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Analysis of Current and Future Water Demands in the Upper Indus Basin under IPCC Climate and Socio-Economic Scenarios Using a Hydro-Economic WEAP Model

1
Institute of Geographical Information System, School of Civil and Environmental Engineering, National University of Sciences and Technology, Islamabad 44000, Pakistan
2
Integrated Land and Water Resources Management in the Tropics and Subtropics, Technology Arts Sciences TH Köln, 50679 Köln, Germany
*
Author to whom correspondence should be addressed.
Water 2018, 10(5), 537; https://doi.org/10.3390/w10050537
Received: 12 April 2018 / Revised: 19 April 2018 / Accepted: 20 April 2018 / Published: 24 April 2018
(This article belongs to the Section Water Resources Management and Governance)
Pakistan is currently facing physical and economic water scarcity issues that are further complicated by the rapid increase in its population and by climate change. Many studies have focused on the physical water scarcity using hydrological modeling and the measurement of the impact of climate change on water resources in the Upper Indus Basin (UIB). However, few studies have concentrated on the importance of the economic water scarcity, that is, the water management issue under the looming impacts of climate change and the population explosion of Pakistan. The purpose of this study is to develop a management strategy which helps to achieve water security and sustainability in the Upper Indus Basin (UIB) with the help of different socio-economic and climate change scenarios using WEAP (Water Evaluation and Planning) modeling. The streamflow data of five sub-basins (Gilgit, Hunza, Shigar, Shyok, and Astore) and the entire Upper Indus Basin (UIB) were calibrated (2006–2010) and validated (2011–2014) in the WEAP model. The coefficient of determination and Nash Sutcliffe values for the calibration period ranged from 0.81–0.96. The coefficient of determination and the Nash Sutcliffe values for the validation period ranged from 0.85–0.94. After the development of the WEAP model, the analysis of the unmet water demand and percent coverage of the water demand for the period of 2006–2050 was computed. Different scenarios were generated for external driving factors (population growth, urbanization, and living standards) and the impact of climate change to evaluate their effect on the current water supply system. The results indicated that the future unmet water demand is likely to reach 134 million cubic meters (mcm) by the year 2050 and that the external driving factors are putting more pressure on the supply service. This study further explores the importance of proposed dams (likely to be built until 2025) by WAPDA (Water and Power Development Authority). These dams will decrease the unmet water demand by 60% in the catchment. The water demands under four scenarios (the reference, moderate future-1, moderate future-2, and management scenarios) were compared. The management scenario analysis revealed that 80% of the water demand coverage could be achieved by the year 2023, which could help in developing sustainable water governance for the catchment. View Full-Text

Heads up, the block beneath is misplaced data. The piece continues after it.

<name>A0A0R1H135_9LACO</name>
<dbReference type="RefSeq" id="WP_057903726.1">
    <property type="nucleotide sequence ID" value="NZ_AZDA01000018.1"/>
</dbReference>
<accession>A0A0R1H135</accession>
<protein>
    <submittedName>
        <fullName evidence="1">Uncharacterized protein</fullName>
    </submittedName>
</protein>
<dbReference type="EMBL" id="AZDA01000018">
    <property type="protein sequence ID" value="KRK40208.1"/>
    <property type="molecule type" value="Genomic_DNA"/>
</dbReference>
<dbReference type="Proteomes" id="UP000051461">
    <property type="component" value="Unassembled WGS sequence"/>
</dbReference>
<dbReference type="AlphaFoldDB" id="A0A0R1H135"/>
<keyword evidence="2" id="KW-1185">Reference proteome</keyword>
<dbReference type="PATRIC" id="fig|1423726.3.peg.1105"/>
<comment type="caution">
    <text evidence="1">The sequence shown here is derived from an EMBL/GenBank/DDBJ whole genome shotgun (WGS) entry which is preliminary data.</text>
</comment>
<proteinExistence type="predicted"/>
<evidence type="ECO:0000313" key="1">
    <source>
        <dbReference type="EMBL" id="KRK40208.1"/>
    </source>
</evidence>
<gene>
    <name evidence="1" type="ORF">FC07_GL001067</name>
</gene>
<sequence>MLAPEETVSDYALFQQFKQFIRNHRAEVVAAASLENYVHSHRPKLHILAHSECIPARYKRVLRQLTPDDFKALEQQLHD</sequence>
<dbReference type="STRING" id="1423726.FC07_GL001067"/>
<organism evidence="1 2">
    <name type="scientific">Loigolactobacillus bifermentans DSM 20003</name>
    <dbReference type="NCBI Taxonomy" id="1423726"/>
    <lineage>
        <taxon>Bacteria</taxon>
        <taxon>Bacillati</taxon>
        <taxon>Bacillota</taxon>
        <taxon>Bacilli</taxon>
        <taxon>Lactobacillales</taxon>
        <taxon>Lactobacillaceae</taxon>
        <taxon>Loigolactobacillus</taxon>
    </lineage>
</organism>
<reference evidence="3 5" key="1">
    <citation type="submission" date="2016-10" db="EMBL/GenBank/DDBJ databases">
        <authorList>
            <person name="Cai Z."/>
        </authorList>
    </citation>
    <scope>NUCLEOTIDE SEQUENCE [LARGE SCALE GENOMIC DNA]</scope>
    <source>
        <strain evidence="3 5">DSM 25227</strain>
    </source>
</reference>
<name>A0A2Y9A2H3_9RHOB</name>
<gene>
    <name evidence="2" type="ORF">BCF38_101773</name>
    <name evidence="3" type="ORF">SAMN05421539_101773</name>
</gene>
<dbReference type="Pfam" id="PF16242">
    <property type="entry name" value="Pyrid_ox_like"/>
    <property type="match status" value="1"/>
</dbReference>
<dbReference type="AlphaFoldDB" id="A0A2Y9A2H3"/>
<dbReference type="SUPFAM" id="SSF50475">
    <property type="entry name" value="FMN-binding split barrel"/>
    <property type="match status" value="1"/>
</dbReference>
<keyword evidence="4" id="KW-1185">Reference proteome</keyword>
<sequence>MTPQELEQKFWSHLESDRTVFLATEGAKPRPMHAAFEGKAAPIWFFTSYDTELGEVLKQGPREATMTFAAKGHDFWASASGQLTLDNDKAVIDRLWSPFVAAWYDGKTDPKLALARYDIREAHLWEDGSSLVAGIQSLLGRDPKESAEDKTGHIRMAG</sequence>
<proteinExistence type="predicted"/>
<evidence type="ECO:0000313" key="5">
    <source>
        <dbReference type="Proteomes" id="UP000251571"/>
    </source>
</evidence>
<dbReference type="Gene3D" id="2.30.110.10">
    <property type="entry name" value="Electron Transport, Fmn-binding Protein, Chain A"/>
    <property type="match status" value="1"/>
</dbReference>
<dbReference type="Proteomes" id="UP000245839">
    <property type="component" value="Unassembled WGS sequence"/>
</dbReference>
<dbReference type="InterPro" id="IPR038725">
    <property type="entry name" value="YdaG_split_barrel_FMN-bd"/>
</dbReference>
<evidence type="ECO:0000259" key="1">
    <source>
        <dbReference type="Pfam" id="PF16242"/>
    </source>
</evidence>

Keywords: Water Evaluation and Planning (WEAP); water security; sustainable water governance; climate change; Upper Indus Basin Water Evaluation and Planning (WEAP); water security; sustainable water governance; climate change; Upper Indus Basin
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Amin, A.; Iqbal, J.; Asghar, A.; Ribbe, L. Analysis of Current and Future Water Demands in the Upper Indus Basin under IPCC Climate and Socio-Economic Scenarios Using a Hydro-Economic WEAP Model. Water 2018, 10, 537.

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